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Kenyan authorities to secure natural resources in coast region from corruption

8 December 2022, Nairobi - With corruption a known factor in crimes affecting the environment, and a documented decrease in global biodiversity, responding to potential corruption risks in the wildlife, forest, and fisheries sectors has increasing importance.

As Kenya marks International Anti-Corruption Day 2022 (9 December), UNODC is acknowledging how Kenya has been championing a collaborative inter-agency approach this year to strengthen the integrity of its national institutions, prevent corruption, and ensure their natural resources are protected.

UNODC supports countries to undertake corruption risk assessments and risk mitigation plans to address identified problem areas. The process ensures agencies identify risk areas where corruption instances are likely to occur, and address those issues before illegal acts take place.

It is a preventative approach that builds agency resiliency and secures trust in institutions through integrity and transparency. 

The UNODC Environment Team has supported national authorities to join on the coast of Kenya for three inter-agency dialogues throughout 2022. The dialogues were each attended by over 55 representatives and resulted in the endorsement of the Coast Inter-agency Corruption Risk Mitigation Plan.

The plan highlights core areas of concern and the recommended mitigation strategies to be undertaken. The inter-agency framework allows for agency experience from the various sectors of wildlife, forest, fisheries and marine, to work together to overcome converging challenges.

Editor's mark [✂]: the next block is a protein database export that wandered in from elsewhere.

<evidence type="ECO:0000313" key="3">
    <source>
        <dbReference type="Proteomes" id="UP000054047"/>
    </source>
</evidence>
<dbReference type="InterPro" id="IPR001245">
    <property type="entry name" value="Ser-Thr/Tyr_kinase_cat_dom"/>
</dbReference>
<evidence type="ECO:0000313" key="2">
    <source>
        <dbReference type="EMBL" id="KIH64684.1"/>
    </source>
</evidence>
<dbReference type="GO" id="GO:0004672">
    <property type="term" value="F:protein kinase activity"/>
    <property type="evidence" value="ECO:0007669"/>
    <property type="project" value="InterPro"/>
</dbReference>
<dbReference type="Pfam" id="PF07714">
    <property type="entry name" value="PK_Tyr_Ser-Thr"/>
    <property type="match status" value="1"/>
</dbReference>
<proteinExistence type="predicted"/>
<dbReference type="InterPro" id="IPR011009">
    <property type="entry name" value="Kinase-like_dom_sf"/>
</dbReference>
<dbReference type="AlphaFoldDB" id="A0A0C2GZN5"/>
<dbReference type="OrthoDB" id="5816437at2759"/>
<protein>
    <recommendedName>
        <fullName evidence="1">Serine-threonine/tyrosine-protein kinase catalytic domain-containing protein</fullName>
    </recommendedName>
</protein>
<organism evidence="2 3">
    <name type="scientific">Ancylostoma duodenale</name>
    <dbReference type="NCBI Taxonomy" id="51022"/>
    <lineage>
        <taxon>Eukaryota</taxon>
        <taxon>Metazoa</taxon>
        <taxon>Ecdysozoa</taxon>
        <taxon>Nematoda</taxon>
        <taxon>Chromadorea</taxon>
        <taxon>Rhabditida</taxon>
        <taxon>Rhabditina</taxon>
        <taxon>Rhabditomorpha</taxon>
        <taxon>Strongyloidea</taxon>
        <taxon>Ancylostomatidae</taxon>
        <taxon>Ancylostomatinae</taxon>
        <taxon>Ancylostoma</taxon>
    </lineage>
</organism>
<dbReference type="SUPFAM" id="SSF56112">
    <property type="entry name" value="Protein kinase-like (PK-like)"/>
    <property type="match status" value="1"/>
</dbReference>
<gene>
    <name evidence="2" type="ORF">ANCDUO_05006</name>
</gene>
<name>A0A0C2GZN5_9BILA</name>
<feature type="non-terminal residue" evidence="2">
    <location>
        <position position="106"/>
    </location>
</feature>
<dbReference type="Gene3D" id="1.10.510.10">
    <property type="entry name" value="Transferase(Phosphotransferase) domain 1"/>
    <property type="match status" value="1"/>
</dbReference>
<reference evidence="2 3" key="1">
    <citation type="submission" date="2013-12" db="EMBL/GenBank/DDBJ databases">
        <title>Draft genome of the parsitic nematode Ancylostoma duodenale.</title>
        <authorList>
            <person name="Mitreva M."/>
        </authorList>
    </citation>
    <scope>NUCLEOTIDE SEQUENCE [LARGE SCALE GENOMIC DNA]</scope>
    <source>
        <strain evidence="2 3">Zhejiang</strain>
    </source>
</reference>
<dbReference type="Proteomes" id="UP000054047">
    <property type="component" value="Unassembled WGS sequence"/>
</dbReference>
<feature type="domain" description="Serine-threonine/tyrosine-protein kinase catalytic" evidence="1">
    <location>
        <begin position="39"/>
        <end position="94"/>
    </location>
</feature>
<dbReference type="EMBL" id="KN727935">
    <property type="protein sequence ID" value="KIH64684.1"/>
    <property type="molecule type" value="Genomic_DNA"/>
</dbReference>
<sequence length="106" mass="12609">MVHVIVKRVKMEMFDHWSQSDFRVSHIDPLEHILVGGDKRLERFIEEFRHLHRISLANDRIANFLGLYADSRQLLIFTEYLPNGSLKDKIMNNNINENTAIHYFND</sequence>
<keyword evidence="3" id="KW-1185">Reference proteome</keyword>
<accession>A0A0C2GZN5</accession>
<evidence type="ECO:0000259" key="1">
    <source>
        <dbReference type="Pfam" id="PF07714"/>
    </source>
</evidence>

“I commend and encourage inter-agency dialogue and cooperation in order to jointly combat our common menace [corruption]” the Kilifi County Commissioner, Mr. Kutswa Olaka, said.

In October, Kenyan national authorities, together with County Commissioners from the coastal region, developed an inter-agency syllabus for implementing capacity-building measures across key areas of concern, focused on enforcement and the prevention of corruption.

The collaborative process allowed for all agencies' distinctive expertise to inform the syllabus, ensuring certain challenges in the various jurisdictions would be addressed by the appropriate authority, laws, and tools.

The dialogues have already resulted in inter-agency enforcement activities being undertaken to protect Kenya’s coast. Kenya Wildlife Service (KWS) Deputy Director of Security, Ms. Nancy Kabete, reminded the group of the importance of allowing expertise to guide inter-agency management of future cases to have real impact. 

“[It is not about a specific institution taking the lead role. It is inter-agency cooperation]. Therefore, we need to figure out the following question: Using their own people on the ground, how can the County Commissioners and their administratives identify an entity to go an extra mile to ensure we see results?” Ms Kabete said.  

Preventing, addressing, and effectively responding to corruption across environmental sectors cannot be accomplished alone.

Safeguarding Kenya’s coast is an ongoing process, and the willingness and proactive action of the agencies involved gives room for further inter-agency collaboration to better protect Kenya’s forests, wildlife, and marine species. 

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